Another movie that’s holding its own remarkably well in this summer’s sweepstakes is The Best Exotic Marigold Hotel, which I like to describe as something akin to a trip to India with all the color and none of the hassles and/or unpleasantries of international travel (not the least of which would be, well, the stench).  Directed by John Madden, of 1998’s Best Picture winner Shakespeare in Love (not the sports announcer), the movie plays like a cross between, say, 2010’s Letters to Juliet (with a to-die-for performance by Vanessa Redgrave) and the same year’s Eat Pray Love.  The sterling cast includes such vets as Judi Dench, Tom Wilkinson, Maggie Smith, and Bill Nighy, along with Dev Patel (one of the best things about the otherwise overrated 2008 Best Picture winner Slumdog Millionaire); all give smartly etched performances–and I don’t say that lightly. I’m not always such a fan of Dench, who won an Oscar for Shakespeare in Love, though I was blown away by her in 2006’s Notes on a Scandal. Normally, I reserve a particularly unflattering nickname for her…you can find a hint of said name toward the end of the first sentence in this paragraph.  Anyway, I don’t know if this ensemble piece will still be remembered come awards time, but that does not make it any less worthy of consideration. The cinematography, btw, is credited to Ben Davis (whose résumé include 2005’s  Imagine Me & You), and the music is by the great Thomas Newman (the 10 time Oscar nominee–and no wins–whose filmography includes Little Women and American Beauty).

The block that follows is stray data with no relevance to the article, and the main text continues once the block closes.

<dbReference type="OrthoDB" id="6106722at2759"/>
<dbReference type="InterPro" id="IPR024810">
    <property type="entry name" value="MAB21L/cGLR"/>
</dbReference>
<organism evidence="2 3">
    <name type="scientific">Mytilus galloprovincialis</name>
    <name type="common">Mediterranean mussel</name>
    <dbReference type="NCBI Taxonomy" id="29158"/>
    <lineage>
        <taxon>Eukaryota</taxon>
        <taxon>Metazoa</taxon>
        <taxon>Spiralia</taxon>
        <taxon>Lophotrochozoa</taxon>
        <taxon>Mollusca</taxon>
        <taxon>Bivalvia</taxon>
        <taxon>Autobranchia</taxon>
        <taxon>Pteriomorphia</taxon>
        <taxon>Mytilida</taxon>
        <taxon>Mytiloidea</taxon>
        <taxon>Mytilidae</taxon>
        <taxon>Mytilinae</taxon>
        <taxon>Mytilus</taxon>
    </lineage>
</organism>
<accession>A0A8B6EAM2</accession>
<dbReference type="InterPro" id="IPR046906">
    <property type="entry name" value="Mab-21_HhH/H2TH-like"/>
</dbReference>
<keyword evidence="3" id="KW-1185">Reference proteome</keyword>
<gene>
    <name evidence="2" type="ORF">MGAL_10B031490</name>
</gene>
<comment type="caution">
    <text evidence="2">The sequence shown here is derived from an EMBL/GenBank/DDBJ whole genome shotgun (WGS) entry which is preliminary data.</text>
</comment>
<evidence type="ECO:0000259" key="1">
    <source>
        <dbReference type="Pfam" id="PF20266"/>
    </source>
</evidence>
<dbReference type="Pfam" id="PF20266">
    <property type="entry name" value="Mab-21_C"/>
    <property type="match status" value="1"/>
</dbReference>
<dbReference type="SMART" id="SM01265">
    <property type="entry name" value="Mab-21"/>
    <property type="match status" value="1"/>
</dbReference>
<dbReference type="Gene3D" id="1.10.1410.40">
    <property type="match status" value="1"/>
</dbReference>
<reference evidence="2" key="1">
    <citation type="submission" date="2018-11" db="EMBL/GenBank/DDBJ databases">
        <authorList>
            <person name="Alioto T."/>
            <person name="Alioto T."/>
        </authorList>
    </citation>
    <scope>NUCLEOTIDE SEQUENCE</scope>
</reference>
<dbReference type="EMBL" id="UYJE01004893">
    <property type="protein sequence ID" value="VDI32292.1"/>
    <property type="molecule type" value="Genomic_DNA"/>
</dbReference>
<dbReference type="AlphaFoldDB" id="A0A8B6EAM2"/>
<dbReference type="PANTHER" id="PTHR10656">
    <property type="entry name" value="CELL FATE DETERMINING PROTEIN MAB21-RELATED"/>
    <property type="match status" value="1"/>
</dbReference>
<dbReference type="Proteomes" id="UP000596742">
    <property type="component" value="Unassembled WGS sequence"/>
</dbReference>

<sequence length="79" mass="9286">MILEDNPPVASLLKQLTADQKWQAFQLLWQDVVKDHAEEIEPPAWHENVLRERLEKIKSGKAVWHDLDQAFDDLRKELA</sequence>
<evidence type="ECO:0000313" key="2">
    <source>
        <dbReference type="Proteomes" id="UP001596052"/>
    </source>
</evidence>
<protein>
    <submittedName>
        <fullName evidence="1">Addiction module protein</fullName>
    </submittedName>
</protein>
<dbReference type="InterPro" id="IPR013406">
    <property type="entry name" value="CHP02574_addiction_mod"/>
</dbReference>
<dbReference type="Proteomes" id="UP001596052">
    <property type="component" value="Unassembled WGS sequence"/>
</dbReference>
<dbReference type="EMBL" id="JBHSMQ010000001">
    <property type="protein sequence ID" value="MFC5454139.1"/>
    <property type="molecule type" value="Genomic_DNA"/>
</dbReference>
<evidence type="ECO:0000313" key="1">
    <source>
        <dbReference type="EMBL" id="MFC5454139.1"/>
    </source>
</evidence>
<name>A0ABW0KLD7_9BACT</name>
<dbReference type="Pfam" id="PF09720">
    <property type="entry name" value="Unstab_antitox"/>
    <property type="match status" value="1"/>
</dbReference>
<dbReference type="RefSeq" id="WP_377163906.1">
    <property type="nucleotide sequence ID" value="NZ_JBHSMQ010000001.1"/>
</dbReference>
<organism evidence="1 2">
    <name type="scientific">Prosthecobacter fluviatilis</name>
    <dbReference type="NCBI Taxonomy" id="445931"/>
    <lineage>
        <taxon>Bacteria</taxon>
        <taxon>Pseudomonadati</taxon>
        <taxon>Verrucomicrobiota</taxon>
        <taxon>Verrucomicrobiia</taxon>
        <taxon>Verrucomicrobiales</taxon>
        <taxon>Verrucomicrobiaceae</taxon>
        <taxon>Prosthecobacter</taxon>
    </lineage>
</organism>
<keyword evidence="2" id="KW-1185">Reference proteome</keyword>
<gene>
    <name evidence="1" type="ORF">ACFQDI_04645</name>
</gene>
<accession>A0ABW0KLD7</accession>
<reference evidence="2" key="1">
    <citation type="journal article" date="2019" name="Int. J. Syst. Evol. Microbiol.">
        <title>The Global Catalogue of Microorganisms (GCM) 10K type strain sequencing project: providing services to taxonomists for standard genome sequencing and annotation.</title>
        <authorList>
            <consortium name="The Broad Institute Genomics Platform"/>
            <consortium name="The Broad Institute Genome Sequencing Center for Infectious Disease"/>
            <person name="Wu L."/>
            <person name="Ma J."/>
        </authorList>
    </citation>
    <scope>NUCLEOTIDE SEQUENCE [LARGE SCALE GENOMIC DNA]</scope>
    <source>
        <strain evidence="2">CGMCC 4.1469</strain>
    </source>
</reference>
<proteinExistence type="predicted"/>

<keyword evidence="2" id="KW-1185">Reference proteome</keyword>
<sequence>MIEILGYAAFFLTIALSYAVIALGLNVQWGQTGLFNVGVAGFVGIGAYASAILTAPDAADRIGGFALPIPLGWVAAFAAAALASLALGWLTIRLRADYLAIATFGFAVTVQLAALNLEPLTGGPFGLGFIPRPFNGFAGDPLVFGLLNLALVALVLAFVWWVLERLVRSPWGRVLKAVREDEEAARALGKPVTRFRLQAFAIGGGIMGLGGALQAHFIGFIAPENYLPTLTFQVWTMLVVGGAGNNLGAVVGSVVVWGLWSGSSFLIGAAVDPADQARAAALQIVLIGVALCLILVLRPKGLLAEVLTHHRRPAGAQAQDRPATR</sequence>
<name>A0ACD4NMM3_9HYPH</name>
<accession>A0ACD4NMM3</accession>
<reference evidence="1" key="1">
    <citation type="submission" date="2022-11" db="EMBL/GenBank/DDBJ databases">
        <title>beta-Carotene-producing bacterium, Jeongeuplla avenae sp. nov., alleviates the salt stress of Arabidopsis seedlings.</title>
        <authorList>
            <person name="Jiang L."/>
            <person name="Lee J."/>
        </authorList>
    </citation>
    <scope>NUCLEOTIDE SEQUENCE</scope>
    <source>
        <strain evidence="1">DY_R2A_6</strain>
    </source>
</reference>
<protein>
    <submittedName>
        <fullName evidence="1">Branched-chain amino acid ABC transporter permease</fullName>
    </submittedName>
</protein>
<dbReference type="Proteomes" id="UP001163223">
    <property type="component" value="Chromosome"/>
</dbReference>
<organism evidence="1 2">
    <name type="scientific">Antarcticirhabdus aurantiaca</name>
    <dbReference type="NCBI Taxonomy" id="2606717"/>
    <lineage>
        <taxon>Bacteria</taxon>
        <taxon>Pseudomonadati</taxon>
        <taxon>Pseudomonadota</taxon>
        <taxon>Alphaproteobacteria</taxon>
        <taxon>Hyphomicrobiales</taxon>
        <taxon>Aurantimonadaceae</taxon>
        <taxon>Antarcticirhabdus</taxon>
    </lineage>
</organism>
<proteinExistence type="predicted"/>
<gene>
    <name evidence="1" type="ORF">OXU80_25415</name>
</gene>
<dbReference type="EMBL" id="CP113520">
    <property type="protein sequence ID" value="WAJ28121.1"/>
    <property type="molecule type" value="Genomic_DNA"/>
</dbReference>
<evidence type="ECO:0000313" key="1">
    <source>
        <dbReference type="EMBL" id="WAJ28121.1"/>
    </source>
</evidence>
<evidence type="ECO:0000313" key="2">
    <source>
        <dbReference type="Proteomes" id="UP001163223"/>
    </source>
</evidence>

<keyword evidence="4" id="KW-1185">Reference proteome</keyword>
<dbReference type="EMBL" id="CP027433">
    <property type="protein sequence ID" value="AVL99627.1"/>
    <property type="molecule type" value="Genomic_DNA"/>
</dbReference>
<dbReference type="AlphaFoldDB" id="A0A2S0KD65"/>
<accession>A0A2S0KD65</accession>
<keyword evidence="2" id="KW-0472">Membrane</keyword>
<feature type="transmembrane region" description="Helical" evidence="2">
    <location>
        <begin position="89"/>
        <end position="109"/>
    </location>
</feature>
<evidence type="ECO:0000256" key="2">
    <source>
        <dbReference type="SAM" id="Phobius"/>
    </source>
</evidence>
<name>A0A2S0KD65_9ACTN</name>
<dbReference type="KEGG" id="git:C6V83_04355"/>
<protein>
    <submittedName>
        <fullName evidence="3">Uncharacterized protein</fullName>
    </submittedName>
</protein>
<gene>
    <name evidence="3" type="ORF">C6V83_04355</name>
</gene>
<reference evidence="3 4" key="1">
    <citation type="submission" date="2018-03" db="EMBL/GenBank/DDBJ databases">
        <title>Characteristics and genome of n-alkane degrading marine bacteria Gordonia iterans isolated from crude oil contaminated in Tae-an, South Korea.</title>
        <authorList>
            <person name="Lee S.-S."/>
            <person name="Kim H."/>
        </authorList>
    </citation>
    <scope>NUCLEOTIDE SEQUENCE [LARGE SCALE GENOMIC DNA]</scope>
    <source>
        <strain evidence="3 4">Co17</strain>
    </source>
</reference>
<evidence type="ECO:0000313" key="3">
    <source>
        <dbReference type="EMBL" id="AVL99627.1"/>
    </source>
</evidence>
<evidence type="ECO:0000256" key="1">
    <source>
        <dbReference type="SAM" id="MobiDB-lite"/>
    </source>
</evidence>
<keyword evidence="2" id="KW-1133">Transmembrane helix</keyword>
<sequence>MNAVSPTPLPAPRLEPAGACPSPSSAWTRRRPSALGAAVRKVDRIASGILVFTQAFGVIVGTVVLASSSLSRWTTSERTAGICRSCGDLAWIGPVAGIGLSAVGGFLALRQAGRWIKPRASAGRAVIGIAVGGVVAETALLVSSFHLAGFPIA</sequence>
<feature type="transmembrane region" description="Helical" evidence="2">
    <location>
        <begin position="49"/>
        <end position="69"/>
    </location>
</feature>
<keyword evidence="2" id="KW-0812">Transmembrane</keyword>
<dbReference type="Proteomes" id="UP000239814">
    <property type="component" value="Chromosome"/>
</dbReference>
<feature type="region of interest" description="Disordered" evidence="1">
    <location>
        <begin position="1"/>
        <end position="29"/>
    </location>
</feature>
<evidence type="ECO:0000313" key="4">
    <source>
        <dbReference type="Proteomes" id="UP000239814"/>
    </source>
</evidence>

^ Kudos to Maggie Smith. The 77 year old, two time Oscar winner is currently enjoying great success on the big screen in The Best Exotic Marigold Hotel and on television with the BBC import Downton Abbey. Smith won a well deserved Best Actress Oscar for 1969’s The Prime of Miss Jean Brodie, and then snagged Best Supporting Actress for 1978’s California Suite (in which she played an Oscar nominated actress). Her other nominations include Travels with My Aunt (Best Actress, 1972), and three nods for Best Supporting Actress (Othello, 1965; A Room with a View, 1986, and Gosford Park, 2001, written by Oscar winner Julian Fellowes, who, of course, created Downton Abbey).